Sochi 2014: FINally! Finland end 12-year wait for Winter Olympic gold
Sochi 2014: Men's cross-country team sprint gold ensured Finland's first Winter Games gold since 2002 as hockey boys upset Russia
With the majority of the country’s landmass seeing upwards of 120 ‘snow days’ it is somewhat surprising to hear that Finland failed to win a gold medal in both the Turin and Vancouver Winter Olympics.
The 12-year wait since Finland’s last winter golds – four of them in Salt Lake City – came to an end when Sami Jauhojaervi and Iivo Niskanen crossed the line first in the men’s cross-country team sprint final.
But it was not without a bit of controversy.
Skiing is easier than cheering for our [male] teammates. It was tough watching them
The Germans posted an official appeal against the decision after Tim Tscharnke appeared to trip over Jauhojaervi’s ski close to the finish.
But the International Ski Federation rejected the protest, meaning that the Germans had to settle for seventh place as the Fins celebrated their win.
“I was ahead, so I think it was a legal move,” Jauhojaervi said of the incident.
“It was fun to do something that you might not expected. My emotions have been up and down – mainly up.”
Niskanen said: “Sami was fantastic in the last lap.
“Everything was perfect. He was really fast on the last uphill and made it [to the end].”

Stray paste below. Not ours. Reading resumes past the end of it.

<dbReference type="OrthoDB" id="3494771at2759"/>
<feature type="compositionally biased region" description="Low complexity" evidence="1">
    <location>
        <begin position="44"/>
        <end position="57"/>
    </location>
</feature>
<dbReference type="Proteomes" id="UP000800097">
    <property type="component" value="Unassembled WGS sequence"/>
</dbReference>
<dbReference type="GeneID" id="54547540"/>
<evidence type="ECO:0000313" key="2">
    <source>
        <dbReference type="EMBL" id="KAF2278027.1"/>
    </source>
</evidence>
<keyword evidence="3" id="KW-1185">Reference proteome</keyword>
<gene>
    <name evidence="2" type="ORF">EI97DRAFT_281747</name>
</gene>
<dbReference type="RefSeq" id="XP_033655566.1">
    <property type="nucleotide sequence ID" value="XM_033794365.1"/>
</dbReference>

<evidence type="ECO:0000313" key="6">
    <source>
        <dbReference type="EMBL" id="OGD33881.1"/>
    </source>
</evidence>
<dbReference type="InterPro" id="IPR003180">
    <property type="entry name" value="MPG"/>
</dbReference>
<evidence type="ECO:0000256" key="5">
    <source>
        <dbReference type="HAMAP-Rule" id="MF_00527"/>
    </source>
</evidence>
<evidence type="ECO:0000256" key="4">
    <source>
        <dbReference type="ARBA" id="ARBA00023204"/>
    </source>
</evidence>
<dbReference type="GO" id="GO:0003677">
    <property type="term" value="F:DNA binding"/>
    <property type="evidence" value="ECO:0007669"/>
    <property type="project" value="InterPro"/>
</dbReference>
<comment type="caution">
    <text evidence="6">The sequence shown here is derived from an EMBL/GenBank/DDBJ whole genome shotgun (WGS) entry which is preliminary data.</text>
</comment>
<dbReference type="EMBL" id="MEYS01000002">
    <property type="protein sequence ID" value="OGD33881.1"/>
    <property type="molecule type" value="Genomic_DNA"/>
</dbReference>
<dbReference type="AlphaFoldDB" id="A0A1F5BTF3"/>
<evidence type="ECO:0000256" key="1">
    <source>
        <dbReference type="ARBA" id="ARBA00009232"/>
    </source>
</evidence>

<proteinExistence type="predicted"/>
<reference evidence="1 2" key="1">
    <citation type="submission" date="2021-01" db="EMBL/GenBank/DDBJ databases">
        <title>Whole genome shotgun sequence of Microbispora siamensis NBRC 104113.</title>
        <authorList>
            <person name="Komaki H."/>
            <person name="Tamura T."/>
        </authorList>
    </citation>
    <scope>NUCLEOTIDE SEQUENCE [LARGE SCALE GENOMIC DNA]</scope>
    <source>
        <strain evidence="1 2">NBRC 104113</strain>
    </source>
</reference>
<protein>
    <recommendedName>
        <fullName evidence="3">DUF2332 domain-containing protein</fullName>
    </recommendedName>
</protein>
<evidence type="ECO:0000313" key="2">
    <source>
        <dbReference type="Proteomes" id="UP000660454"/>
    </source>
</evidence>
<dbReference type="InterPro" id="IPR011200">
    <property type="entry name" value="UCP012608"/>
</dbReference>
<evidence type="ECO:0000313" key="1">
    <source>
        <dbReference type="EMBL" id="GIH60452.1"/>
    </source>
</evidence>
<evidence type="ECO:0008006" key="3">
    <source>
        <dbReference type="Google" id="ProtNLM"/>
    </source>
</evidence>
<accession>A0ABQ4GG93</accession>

Earlier in the afternoon, Niskanen’s sister Kerttu won silver with Aino-Kaisa Saarinen in the women’s team sprint behind the Norwegian pair of Marit Bjoergen and Ingvild Oestberg.
“We were trying to get gold but Norway were very tough to beat,” Saarinen said.
“Skiing is easier than cheering for our [male] teammates. It was tough watching them [on their way to win gold].”
Despite the relative lack of medals won by the Fins, the games themselves have been attracting so much attention in the Finnish cities of Turku and Tampere that government officials have had to ask people to stop watching so much.
More than 300,000 people have downloaded the Olympic video player applications to their smartphones, streaming up to three million times per day.
Announcements were made on the nightly news broadcasts in the cities asking citizens to stop streaming the channel as it was sucking up too much bandwidth and having an adverse affect on the country’s operations.
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